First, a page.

Review by Charlotte Lunt
This was only the second gig for Adam Atkinson, who was treating us to a set of his bluesy melancholia this evening. From early on it was clear he was playing to his friends and supporters who had come along as there were plenty of in-jokes and banter between them.
His optimistic lyrics and creative melodies show his potential as a writer, although he has chosen the route of being a frontman without a band rather than taking an acoustic pathway. This is betrayed at moments when it is not a massive leap of the imagination to envisage a full line up behind him both visually and musically, with the potential for intertwining backing vocals being very apparent. However he holds his own with a set comprising of his own compositions such as ‘Shining light’ and a couple of covers to boot.
Suzie does it, are a duo, who perform close harmonies and very tight playing. Throughout their set they perform tracks from their new EP, and also provide a generous sales and social media pitch, showcasing some really rather good guitar playing, and also some stunning vocals. They played a consistently strong set with hints of Country and Folk. This is clearly a duo who know they’ve got nothing to prove and who enjoy playing for the sake of it.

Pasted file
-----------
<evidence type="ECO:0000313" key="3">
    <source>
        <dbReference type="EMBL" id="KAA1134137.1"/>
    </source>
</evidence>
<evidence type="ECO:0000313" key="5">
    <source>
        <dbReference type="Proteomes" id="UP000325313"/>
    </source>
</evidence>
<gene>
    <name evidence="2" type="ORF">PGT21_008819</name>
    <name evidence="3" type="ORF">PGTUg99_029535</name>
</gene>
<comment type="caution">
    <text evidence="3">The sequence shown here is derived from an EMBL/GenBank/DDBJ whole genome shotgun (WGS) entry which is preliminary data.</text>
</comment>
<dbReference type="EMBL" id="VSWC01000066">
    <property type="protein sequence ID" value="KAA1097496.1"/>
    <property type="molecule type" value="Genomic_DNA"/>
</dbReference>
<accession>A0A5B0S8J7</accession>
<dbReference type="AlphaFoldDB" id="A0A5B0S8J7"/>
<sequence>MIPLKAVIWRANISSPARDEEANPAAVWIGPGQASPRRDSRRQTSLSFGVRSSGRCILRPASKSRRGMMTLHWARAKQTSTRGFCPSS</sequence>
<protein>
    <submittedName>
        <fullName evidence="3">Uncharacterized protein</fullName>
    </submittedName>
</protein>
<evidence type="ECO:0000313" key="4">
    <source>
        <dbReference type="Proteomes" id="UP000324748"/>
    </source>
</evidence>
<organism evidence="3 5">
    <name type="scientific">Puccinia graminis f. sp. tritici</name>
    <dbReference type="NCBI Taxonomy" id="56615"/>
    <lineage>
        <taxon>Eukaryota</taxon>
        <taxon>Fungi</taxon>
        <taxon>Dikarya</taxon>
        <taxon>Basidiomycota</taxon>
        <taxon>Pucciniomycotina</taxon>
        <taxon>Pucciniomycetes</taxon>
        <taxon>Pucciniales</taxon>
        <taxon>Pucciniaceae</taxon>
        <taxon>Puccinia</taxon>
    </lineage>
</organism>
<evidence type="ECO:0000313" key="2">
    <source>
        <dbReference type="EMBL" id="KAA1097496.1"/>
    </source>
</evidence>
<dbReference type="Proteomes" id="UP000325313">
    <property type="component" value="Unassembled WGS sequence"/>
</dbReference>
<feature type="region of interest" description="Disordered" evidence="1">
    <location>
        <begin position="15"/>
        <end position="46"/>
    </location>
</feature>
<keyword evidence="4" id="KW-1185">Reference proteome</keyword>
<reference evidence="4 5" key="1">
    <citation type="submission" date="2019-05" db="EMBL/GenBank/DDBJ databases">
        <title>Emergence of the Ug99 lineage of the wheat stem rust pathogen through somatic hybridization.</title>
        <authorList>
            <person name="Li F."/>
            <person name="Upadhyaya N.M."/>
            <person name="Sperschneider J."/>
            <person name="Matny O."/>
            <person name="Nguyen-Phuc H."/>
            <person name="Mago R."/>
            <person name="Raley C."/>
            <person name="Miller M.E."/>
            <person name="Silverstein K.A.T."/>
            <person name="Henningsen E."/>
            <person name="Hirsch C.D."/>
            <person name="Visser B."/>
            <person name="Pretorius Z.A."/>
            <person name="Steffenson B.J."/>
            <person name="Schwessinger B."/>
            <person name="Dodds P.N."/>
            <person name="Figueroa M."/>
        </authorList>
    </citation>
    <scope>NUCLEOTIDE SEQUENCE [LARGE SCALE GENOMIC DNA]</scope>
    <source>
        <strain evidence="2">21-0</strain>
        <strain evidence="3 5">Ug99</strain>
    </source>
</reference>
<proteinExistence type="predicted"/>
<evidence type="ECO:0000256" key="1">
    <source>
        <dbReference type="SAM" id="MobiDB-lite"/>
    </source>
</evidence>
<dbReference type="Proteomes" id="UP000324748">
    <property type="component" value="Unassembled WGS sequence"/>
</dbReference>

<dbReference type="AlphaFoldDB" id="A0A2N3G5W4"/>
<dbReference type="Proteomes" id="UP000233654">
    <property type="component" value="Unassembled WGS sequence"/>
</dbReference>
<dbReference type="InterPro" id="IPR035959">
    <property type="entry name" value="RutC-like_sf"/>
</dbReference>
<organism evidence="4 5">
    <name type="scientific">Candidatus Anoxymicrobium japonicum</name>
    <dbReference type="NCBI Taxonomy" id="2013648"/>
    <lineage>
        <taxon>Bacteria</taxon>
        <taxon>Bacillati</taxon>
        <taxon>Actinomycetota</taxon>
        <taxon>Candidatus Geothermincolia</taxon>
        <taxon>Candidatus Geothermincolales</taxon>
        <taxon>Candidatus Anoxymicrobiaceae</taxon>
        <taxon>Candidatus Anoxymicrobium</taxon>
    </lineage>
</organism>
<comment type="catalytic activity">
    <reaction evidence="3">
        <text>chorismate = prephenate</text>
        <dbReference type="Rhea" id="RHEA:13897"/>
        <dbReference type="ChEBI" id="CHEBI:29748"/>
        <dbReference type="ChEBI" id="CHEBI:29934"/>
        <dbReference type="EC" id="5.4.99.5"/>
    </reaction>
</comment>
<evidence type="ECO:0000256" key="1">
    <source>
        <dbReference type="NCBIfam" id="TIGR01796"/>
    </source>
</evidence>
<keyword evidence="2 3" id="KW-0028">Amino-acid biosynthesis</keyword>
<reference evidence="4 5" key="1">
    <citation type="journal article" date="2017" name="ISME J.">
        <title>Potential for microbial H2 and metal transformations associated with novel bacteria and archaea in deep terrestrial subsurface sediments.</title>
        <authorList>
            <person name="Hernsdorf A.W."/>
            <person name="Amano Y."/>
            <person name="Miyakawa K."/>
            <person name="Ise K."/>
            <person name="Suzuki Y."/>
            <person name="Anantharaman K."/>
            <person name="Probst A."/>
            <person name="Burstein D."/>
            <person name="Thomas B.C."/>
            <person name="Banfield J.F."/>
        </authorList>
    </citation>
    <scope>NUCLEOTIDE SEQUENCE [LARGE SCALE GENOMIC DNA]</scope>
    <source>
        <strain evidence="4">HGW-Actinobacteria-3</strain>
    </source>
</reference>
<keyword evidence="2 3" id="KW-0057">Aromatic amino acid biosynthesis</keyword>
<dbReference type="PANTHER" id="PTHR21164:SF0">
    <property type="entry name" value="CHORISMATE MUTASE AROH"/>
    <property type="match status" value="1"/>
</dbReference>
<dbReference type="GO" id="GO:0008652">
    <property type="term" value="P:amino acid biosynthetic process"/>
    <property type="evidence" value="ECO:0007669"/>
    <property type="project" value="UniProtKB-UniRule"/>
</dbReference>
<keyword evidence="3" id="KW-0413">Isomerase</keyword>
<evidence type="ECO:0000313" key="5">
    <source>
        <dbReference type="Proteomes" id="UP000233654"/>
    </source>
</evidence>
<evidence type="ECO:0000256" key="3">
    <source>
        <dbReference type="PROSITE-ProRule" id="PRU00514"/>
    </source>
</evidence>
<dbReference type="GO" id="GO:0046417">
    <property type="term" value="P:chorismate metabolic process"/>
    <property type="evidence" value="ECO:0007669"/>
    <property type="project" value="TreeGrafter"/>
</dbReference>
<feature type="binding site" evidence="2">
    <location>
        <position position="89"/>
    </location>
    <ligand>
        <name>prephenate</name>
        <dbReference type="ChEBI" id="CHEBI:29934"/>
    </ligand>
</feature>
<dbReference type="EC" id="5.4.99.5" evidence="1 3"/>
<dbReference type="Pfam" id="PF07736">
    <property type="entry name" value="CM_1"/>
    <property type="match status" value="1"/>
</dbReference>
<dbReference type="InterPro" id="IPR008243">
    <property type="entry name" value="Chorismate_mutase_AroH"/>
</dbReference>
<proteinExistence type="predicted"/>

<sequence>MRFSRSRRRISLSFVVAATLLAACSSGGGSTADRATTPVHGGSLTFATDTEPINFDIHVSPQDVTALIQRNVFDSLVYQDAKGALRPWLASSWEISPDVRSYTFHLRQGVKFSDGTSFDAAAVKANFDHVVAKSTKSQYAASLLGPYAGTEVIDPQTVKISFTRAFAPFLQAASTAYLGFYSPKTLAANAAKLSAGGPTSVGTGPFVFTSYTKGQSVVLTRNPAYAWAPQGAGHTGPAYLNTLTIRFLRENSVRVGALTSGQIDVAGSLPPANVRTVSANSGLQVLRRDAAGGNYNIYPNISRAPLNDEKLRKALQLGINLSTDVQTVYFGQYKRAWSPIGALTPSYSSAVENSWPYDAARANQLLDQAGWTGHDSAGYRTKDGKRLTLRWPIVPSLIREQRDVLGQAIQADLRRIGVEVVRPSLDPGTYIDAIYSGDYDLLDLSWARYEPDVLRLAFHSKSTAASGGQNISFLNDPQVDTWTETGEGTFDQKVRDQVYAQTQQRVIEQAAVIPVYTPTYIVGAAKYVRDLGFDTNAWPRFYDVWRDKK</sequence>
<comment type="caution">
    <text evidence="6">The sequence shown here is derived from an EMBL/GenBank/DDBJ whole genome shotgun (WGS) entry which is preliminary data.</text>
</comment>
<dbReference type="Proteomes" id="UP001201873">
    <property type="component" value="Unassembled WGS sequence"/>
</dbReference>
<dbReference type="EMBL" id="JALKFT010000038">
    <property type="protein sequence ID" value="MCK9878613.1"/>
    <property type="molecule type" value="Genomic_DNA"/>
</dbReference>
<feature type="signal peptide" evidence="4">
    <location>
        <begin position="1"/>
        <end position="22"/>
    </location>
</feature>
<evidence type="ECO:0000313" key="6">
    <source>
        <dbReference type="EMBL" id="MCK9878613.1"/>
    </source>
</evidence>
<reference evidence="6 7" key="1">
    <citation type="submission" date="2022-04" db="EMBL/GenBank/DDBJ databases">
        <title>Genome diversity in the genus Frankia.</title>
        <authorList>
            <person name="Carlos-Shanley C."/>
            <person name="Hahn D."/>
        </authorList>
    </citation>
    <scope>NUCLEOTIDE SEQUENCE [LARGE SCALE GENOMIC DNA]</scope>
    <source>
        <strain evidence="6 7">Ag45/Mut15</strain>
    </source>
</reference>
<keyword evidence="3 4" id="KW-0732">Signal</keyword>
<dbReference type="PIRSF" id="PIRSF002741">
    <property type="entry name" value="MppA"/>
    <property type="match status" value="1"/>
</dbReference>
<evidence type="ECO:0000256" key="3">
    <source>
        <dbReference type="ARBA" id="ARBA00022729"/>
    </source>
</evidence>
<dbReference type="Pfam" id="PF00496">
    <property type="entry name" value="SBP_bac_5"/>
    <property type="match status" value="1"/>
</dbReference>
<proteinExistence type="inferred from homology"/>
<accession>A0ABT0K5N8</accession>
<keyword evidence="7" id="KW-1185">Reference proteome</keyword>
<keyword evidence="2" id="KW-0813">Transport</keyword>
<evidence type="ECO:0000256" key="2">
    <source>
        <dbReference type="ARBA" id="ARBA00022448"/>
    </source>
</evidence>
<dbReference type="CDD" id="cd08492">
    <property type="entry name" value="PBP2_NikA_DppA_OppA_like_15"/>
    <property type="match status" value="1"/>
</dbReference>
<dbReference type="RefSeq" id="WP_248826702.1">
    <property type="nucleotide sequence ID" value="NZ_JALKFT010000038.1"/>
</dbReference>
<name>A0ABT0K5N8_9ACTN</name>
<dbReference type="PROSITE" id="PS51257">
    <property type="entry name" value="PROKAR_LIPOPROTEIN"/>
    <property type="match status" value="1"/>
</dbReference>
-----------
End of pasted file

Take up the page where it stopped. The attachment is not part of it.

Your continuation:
Just as the Blue Yellows take to the stage, in what seems like a per-arranged move, the room filled with a substantial audience, it looked like I wasn’t the only one anticipating a foot stomping set from Jonathan and Co. Opening with ‘Killing me’ a jaunty rock number which had a clear sense of humour lurking in the keyboard hooks, before moving to a more mellow number featuring the not often heard accordion, these guys really do pack a punch, with the song ‘Cry Cry Kill’ really echoing round the room and getting people off their chairs and onto the dance floor.
The thing about the Blue Yellows is that they’re not a one trick pony; each song is distinct and has its own personality, whilst maintaining a definitive Blue Yellows sound. Through a number of the tracks the melodies are punctuated with humour and light hearted keyboards as well as acerbic lyrics.
Hitting a more mellow note the audience were permitted a breather before they launched into Stoke Sounds favourite and championed ‘Summer anthem’ ‘No Tobacco, No Jesus’. Jon offered a curious explanation about the title involving missionaries and their converts (which to be fair I haven’t done justice to here) and with the crowd nodding like a flock of pigeons singing along, they all seemed like they were enjoying it too.